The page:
a poem, a painter and an electric fan

We  were in one of the small galleries off the main space at Bank Street.  Stephen set up his musical paraphernalia in the corner.  Mark swirled plastic pots of runny-looking paint, leaned his canvas against the wall and sat cross legged before it.  I set myself up with table and chair, took out my pen and notepad, my Adam Zagajewski for luck.

Stephen used Blue Tac to hold microphones in place, one on my paper, one on Mark’s canvas.  These little round things are very sensitive, picking up the sound of my sleeve as it followed my arm.  And then someone said, shall we just start, so we did.

I think it was Mark that made the first sound, his brushstrokes captured by the mike and amplified across the room.  But there was no colour on his brush, and this is reflected in the nothing that I wrote about in my first line: “the door opens to the scratch of nothing, the wet blank of rain …”

The canvas soon took on colour, and its autumnal palette began to drive the writing: “ochre scents of hop catching and conkers.”  Okay, I don’t actually know when you might pick hops, but free writing does not claim accuracy as one of its strengths.

The autumnal theme runs through much of my scribbling.  I gave the page the title June 11th, just because it makes me feel like I’ve made a start when making a start seems scary.  However, it looks a bit silly on a page full of ramblings about autumn.  When I turned the page, I gave it a new title, “October 11th”!

“Under a bronze sky …”  The bronze sky is a recurring phrase that obviously comes out of the painting.  I was thinking of a child beneath a tree in autumn.  The phrase turns up over and over, losing the child that was playing conkers and waiting for a school bus at one point: a dead end, as it turns out.  But the bronze sky makes it into the finished poem: “… I sleepwalk, waiting for the sky to bronze, fall in.”

There were many repetitions in the writing, a recurrent boot lace being an extension of the conker, “the pale scrape,” a more successful phrase that moves from the pale scrape of September, to “the pale scrape of summer …” as the colour palette changed, quite dramatically, away from deep reds and bronze, to bright lilac and yellow, the earlier tones, almost imperceptible.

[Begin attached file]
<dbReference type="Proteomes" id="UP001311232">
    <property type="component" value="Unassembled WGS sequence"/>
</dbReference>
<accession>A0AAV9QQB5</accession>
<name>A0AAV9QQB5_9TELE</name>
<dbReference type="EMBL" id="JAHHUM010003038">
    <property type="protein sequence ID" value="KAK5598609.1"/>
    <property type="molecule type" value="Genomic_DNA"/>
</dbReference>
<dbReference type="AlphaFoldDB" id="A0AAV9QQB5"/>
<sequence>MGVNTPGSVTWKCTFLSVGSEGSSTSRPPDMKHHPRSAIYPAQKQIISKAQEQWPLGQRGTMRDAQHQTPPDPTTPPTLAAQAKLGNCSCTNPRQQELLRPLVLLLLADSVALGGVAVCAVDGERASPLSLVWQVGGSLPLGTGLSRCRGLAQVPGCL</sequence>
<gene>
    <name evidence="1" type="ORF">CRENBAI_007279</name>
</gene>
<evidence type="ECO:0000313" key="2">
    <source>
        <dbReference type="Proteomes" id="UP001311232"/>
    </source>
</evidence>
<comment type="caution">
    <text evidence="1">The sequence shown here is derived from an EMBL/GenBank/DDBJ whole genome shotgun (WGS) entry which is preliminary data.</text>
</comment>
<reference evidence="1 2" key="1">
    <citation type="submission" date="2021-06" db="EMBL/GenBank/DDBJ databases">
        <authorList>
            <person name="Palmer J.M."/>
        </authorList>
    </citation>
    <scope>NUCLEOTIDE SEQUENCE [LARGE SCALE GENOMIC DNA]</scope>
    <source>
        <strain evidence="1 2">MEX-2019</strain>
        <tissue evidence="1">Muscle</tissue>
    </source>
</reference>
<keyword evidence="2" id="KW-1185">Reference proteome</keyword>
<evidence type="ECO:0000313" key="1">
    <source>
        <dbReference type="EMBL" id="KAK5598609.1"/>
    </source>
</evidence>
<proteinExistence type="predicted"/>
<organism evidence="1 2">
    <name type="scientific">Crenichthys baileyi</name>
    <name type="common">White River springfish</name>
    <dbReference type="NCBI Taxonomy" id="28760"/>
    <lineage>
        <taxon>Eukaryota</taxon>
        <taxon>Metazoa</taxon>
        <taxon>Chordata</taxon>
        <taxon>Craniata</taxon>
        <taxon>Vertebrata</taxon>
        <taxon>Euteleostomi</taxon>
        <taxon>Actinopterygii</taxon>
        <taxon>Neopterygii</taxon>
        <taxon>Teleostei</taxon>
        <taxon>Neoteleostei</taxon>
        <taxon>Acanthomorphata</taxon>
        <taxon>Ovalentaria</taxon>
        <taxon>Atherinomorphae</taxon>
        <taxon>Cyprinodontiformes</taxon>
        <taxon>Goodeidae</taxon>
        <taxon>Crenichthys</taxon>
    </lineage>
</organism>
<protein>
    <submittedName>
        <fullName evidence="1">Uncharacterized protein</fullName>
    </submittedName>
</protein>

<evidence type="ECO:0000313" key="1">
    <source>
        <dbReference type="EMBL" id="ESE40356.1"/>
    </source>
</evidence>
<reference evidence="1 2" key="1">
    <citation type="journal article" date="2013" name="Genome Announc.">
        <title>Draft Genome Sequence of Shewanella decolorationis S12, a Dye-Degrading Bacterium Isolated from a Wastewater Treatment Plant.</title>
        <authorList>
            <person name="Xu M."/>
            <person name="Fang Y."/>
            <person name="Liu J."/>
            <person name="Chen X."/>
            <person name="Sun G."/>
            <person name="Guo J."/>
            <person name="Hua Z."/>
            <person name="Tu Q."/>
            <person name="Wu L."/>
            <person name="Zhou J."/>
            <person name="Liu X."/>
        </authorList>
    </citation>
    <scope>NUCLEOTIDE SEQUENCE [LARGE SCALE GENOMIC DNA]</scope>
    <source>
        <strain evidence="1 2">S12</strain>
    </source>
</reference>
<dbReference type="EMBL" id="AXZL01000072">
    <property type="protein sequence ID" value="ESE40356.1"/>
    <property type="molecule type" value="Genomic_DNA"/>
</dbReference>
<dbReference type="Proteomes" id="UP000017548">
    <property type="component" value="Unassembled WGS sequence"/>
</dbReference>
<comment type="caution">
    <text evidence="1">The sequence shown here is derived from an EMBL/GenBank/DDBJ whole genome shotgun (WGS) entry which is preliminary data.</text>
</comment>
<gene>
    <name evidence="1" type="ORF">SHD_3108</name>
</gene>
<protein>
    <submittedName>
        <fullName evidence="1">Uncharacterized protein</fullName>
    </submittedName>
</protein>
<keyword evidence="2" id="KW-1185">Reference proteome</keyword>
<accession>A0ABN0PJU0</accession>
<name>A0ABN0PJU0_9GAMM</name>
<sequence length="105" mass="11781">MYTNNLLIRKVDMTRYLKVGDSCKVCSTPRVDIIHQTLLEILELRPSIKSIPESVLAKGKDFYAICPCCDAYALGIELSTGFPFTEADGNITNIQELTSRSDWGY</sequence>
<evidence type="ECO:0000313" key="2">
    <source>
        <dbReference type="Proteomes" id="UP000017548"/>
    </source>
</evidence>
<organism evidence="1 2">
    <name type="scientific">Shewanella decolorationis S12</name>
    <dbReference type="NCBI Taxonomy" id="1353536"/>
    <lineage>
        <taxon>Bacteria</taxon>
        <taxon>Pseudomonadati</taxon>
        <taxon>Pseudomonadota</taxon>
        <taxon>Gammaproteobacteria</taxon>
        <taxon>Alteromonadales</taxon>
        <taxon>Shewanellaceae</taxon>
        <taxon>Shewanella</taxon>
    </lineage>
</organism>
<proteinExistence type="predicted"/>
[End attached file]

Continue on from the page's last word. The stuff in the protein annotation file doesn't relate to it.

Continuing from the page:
The texture of the painting came through in places, as does the sound of Stephen’s experimental instrumentation: “Lines watered with silk, scratch the strings, the slow stroke of a bow … dabbing, daubing … plucking triplets, dissonant until lilacs bloom”

Here is a passage where some of the thoughts running around try to come together:

The pale scrape of September has not reached this place

Ochre heat spits at my back, and a wasp glances my ear …”

The wasp is thanks to a portable fan Stephen was using against a mike at one point.  It was a lawnmower on another page.

This was a far less frightening experience than I had imagined.  I wrote whatever came to mind (towards the end I’ve written, “It’s possible I’ve lost my concentration”), and the free writing is a good reflection of the event, its process, the way the canvas altered so completely, the way sounds lodged in my subconscious and came out as belonging to something other than their source.  The finished poem is built out of snippets from across the 15 pages of writing, and so the relationship between the poem and the painting (it’s harder to talk about its relationship with the sound without the sound, but it does have one) is complicated by the fact that they don’t necessarily look like one another as finished products, in tone, colour etc, although there is very clearly a rib across the canvas: “… and the self/ retreats, hides behind the marbled white//of a rib …”

I think, though, if I want to get anything out of this residency, it is to find a way to write about art, in response to art, that is complicated, that is not description or narrative driven, that is not something I thought I could do, or an interpretation with a clear pathway, but where the writing’s relationship to its art source is both direct and meandering.  I think that’s what happened.

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